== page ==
The Federal Motor Carrier Safety Administration (FMCSA) has recently announced changes to their drug testing and alcohol forms as well as expanded their FAQ section to include more answers to common questions they’ve been receiving. Set to take effect beginning in 2020, many employers have questions about how the Drug and Alcohol Clearinghouse will affect them and their employees.
We’ve included answers to the top 5 most frequently asked questions on their website here as well as information about the form changes. To find more answers and information, you can visit their website here.
Changes To Drug Testing Custody and Control Form and Alcohol Testing Form
The FMCSA has announced that there will be changes to the required data on Federal Drug Testing Custody and Control Forms (CCF) and Alcohol Testing Forms (ATF).
Current forms allow the use of either a driver’s social security number (SSN) or employee identification number (EIN) when completing a CCF or ATF. However, effective January 6, 2020, the FMCSA will require that drivers’ commercial driver’s license numbers be used instead of SSN or EIN when FMCSA-covered drivers’ positive drug or alcohol test results are reported to the Clearinghouse.
To see further details about this update, you can check out their announcement here.
What is the Drug and Alcohol Clearinghouse and what information will it contain?
The Clearinghouse is a secure online database that will give employers, the FMCSA, State Driver Licensing Agencies (SDLAs), and state law enforcement personnel real-time information about commercial driver’s license (CDL) and commercial learner’s permit (CLP) holders’ drug and alcohol program violations.
The Clearinghouse will contain records of violations of drug and alcohol prohibitions in 49 CFR Part 382, Subpart B, including positive drug or alcohol test results and test refusals. When a driver completes the return-to-duty (RTD) process and follow-up testing plan, this information will also be recorded in the Clearinghouse.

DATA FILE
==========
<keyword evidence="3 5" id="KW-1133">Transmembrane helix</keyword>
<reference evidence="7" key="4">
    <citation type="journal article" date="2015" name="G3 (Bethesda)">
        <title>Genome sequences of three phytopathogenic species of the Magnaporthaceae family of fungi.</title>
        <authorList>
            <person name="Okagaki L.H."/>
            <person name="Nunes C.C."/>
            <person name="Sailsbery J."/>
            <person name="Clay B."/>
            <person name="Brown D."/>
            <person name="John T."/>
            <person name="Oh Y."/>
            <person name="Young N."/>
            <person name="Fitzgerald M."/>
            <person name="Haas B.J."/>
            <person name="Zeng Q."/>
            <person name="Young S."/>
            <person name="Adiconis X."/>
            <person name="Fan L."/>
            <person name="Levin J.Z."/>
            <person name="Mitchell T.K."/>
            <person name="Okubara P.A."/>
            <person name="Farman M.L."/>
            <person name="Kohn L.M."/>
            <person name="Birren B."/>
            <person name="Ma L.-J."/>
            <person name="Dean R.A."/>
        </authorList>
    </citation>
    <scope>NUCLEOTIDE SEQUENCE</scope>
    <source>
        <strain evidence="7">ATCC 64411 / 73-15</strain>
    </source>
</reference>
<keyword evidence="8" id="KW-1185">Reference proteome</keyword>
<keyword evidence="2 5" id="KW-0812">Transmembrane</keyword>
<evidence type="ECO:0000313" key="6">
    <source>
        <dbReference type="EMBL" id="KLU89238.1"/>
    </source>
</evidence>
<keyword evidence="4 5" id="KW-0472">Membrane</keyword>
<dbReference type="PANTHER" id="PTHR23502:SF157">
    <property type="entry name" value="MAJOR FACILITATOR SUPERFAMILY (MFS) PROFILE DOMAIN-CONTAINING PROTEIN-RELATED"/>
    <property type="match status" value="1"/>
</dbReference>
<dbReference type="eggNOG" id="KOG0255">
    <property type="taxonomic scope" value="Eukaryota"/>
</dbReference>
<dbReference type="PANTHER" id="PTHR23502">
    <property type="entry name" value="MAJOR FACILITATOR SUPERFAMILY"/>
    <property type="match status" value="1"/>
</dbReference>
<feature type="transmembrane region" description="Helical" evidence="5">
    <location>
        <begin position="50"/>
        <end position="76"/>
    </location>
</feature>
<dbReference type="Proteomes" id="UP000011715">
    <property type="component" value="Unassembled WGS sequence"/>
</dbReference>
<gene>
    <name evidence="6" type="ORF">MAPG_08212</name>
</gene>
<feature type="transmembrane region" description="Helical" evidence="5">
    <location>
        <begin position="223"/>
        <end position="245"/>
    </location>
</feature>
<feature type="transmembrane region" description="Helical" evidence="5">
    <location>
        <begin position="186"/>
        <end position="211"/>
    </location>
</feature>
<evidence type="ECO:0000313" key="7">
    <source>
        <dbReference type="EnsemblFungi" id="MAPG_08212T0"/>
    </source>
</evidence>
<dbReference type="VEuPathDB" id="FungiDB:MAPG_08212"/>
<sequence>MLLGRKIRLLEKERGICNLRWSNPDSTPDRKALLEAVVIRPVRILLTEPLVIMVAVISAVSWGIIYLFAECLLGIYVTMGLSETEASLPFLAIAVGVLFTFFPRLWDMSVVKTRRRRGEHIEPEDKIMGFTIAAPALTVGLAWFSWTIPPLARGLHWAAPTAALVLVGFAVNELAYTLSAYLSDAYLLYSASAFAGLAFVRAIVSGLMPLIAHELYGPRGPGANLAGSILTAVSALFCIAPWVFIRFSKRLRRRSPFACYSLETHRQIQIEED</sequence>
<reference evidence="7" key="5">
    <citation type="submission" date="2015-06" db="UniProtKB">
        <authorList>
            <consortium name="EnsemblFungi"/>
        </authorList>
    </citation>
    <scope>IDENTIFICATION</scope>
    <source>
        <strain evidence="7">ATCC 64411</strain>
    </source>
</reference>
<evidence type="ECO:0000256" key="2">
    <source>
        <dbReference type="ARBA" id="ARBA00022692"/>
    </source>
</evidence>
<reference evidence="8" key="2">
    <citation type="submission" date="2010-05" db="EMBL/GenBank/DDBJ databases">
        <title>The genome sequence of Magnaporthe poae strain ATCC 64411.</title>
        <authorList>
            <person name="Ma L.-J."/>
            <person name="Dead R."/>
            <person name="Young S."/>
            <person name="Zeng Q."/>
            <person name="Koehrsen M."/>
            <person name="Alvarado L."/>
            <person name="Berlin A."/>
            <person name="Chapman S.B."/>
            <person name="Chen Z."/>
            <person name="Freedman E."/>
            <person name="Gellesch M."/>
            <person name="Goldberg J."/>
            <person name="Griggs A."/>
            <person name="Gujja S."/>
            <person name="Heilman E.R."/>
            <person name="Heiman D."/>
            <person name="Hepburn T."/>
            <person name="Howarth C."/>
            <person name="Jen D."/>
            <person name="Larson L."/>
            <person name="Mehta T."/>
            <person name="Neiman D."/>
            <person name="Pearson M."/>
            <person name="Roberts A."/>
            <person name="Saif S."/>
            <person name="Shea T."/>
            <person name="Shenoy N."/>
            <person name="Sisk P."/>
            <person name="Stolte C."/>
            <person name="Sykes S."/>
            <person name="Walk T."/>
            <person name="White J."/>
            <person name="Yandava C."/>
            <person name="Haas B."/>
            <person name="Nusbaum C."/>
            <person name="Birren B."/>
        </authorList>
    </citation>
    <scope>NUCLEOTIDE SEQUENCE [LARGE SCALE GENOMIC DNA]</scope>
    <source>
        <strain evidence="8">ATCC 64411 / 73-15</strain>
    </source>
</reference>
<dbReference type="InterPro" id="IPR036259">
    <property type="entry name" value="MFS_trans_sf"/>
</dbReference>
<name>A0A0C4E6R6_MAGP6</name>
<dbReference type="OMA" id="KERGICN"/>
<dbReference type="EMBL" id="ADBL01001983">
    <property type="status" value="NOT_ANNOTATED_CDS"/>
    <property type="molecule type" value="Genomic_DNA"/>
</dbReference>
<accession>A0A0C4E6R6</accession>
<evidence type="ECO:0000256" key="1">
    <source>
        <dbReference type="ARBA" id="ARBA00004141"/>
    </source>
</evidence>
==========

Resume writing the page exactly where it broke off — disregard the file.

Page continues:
If a driver has a drug and alcohol program violation in one state, then applies for a commercial driver’s license (CDL) in another state, will the Clearinghouse be able to connect that driver’s drug and alcohol violation history to the new CDL?
Yes. The Clearinghouse will identify drivers who move frequently and obtain CDLs in different states and link those CDLs, in order to maintain complete and accurate information on such drivers.
How will driver data be protected in the Clearinghouse?
The Federal Motor Carrier Safety Administration (FMCSA) takes the protection of personal information very seriously. The Clearinghouse will meet all relevant federal security standards and FMCSA will verify the effectiveness of the security protections on a regular basis.
- Clearinghouse information will not be available to the public; only authorized users will be able to register and access the Clearinghouse for designated purposes.
- The Clearinghouse will require authentication, via a login.gov username and password, to access records. Login.gov, a shared service which offers secure online access to participating government systems, also requires the completion of a user verification process to ensure the proper person is using those credentials.
- Drivers registered in the Clearinghouse will be able to access their Clearinghouse records at any time, and at no cost to them. Drivers will only be able to access their own information, not information about other drivers.
- FMCSA will only share detailed drug and alcohol violation information with a prospective or current employer, and/or their designated consortium/third-party administrator (C/TPA), when an employer or designated C/TPA has requested and received specific consent from the driver. Drivers will be able to see the information that would be released to an employer before consenting to the release.
- Driver information will only be used by FMCSA and other enforcement agencies as required to enforce drug and alcohol testing regulations.
How do authorized users sign up to access the Clearinghouse database and when will registration be available?
Employers, drivers, medical review officers (MROs), substance abuse professionals (SAPs), and consortia/third-party administrators (C/TPAs) must register in the Clearinghouse to access the Clearinghouse database. Clearinghouse registration is scheduled to open in fall 2019. Sign up now to receive email updates, including a notification once registration is open.
Does the final rule change any of the existing drug and alcohol program requirements in Part 40?
No, the final rule does not change any existing requirements in the U.S. Department of Transportation (DOT)-wide procedures for transportation workplace drug and alcohol testing.
The Drug and Alcohol Clearinghouse will take effect in January 2020. This Clearinghouse applies to employers and employees under the U.S. Department of Transportation. If you have further questions about the Clearinghouse, please visit the FMCSA’s website.